The cyber landscape has undergone a dramatic transformation — industries large and small are caught in the crosshairs of increasingly sophisticated attacks. Our H1 2021 Cyber Insurance Claims Report analyzed claims data through June 2021 from customers in the United States and Canada. After reviewing the trends of devastating cyber attacks and their corresponding claims data, we have some thoughts on what the remainder of 2021 may bring.
Our visibility into cyber incidents comes from three primary sources: our policyholders reporting incidents and claims, data the National Association of Insurance Commissioners (NAIC) shares with us, and finally, from the tens of thousands of insurance applications we receive each year. This is our second year compiling data to assess trends in cyber insurance.
Our in-house team of experts shared their predictions in our latest Claims Report. These are our opinions based on current market conditions and proprietary data. In most cases, we hope we are wrong (if only for the sake of our customers).
Ransomware reshaped the cyber landscape. Thanks to the widespread use of poorly-secured remote access protocols and other tried and tested attack vectors; ransomware has become one of the most lucrative cyber criminal activities. As a result, we anticipate that ransomware frequency will increase moderately. Still, ransomware severity will flatten as there is little to gain beyond what attackers already have after taking an organization’s operations hostage.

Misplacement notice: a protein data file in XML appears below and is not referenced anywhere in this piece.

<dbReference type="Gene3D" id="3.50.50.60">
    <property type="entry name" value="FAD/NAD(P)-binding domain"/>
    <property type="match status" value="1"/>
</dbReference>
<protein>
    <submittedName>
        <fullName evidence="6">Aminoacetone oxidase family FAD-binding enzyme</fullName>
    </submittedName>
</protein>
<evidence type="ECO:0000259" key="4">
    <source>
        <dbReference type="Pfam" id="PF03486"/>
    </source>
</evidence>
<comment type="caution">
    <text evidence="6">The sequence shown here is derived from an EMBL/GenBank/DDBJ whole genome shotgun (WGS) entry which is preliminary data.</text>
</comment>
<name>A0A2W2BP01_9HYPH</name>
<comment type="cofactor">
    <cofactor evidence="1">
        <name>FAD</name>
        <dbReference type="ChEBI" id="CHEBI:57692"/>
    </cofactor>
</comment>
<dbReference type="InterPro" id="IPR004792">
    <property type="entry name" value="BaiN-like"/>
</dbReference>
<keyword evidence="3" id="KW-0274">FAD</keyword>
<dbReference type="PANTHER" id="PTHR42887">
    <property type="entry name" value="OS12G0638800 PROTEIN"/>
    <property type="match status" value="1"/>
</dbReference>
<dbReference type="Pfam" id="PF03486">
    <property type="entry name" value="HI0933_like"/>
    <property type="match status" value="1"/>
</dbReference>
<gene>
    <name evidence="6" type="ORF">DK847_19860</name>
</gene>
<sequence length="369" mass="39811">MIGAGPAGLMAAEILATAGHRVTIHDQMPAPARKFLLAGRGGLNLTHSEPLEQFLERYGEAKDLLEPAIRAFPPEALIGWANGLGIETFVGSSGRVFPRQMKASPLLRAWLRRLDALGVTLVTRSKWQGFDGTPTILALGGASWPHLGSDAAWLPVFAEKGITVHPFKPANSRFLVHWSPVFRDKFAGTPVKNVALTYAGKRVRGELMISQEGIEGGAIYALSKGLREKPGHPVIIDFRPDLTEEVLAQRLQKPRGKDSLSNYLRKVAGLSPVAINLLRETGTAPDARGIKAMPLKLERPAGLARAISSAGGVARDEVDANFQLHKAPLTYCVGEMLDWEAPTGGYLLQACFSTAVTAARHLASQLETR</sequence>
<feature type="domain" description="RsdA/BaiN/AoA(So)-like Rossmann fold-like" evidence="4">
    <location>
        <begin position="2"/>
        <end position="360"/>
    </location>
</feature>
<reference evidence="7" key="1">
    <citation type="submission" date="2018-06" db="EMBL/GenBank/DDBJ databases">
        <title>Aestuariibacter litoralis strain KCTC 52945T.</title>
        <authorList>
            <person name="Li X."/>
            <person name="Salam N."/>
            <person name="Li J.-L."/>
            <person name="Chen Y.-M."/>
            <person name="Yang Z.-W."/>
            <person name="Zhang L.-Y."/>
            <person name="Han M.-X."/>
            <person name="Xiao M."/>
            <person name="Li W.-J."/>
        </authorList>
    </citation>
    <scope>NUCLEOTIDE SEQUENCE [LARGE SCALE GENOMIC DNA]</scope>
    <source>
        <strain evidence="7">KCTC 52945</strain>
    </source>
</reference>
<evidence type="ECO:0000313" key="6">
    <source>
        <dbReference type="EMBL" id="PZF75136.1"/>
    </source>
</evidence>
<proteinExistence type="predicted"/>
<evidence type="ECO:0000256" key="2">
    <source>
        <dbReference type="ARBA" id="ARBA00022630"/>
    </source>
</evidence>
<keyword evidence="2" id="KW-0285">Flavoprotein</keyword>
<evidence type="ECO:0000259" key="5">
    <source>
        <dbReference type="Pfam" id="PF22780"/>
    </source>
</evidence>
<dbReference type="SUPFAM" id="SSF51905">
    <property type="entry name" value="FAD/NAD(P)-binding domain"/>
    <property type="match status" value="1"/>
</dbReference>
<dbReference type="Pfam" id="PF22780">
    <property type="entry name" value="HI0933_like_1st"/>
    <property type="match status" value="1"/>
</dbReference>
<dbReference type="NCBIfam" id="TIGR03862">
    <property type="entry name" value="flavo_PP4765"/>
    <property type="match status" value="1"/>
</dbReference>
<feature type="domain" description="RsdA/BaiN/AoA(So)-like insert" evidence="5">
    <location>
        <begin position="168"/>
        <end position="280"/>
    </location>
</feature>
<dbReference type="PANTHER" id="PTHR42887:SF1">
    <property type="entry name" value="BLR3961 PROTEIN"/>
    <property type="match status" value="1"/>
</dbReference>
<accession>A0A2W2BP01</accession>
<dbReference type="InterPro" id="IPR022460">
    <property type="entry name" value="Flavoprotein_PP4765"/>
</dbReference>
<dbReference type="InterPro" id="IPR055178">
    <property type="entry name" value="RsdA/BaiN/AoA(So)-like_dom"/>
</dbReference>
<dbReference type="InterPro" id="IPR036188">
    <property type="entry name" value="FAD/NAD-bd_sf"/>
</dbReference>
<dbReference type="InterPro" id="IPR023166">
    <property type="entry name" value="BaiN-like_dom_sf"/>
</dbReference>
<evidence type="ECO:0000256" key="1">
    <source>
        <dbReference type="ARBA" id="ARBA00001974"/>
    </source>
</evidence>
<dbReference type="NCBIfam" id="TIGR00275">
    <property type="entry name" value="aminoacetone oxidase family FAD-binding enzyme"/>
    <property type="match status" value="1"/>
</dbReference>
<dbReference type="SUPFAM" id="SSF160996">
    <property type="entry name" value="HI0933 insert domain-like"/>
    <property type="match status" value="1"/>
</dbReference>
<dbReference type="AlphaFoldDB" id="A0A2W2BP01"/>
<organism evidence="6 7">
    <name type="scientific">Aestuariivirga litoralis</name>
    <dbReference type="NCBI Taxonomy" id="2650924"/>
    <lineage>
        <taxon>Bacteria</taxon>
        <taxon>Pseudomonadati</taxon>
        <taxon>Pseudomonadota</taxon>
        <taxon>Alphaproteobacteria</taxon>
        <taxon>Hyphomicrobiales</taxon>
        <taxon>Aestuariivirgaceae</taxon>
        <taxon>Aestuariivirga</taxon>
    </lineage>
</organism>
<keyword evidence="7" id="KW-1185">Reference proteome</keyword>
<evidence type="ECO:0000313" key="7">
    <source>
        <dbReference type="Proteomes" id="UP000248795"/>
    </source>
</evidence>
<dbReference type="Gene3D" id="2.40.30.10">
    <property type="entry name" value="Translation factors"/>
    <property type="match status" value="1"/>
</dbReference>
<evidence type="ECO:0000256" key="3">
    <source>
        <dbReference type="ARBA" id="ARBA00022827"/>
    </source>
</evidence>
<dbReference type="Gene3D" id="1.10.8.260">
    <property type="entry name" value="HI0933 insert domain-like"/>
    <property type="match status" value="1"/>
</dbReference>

The frequency of ransomware dipped slightly in the second half of 2020, but there was a resurgence in the first half of 2021, and the average ransom demand increased nearly 3x.
CEO Joshua Motta, who recently attended the White House cybersecurity meeting alongside other industry leaders, explained that no technology is 100% secure, and attack tactics and techniques are constantly evolving. Stopping ransomware isn’t just a technology problem; it’s a risk management problem. Incentivizing cybersecurity best practices that decrease the risk of ransomware and other cyber threats is crucial for all organizations.
Download the full H1 2021 Cyber Insurance Claims report here to learn more about these trends.
Supply chain attacks allow criminals to victimize a large number of organizations at once, and these attacks are becoming more common. For example, roughly 1,000 Coalition policyholders were exposed to the Microsoft Exchange vulnerability, and new variants of this vulnerability continue to be discovered. We assess that criminals will increase their targeting of software and service providers that other organizations rely upon. As organizations increase their reliance on cloud software and service providers, they open themselves up to more risk— a risk they struggle to control.
The high-profile attacks against Mimecast, SolarWinds, and Microsoft Exchange were believed to be instigated by nation-state actors. While these attacks are typically motivated by espionage rather than financial gain, these exploits often eventually make their way into criminal hands, which is a trend we expect to continue.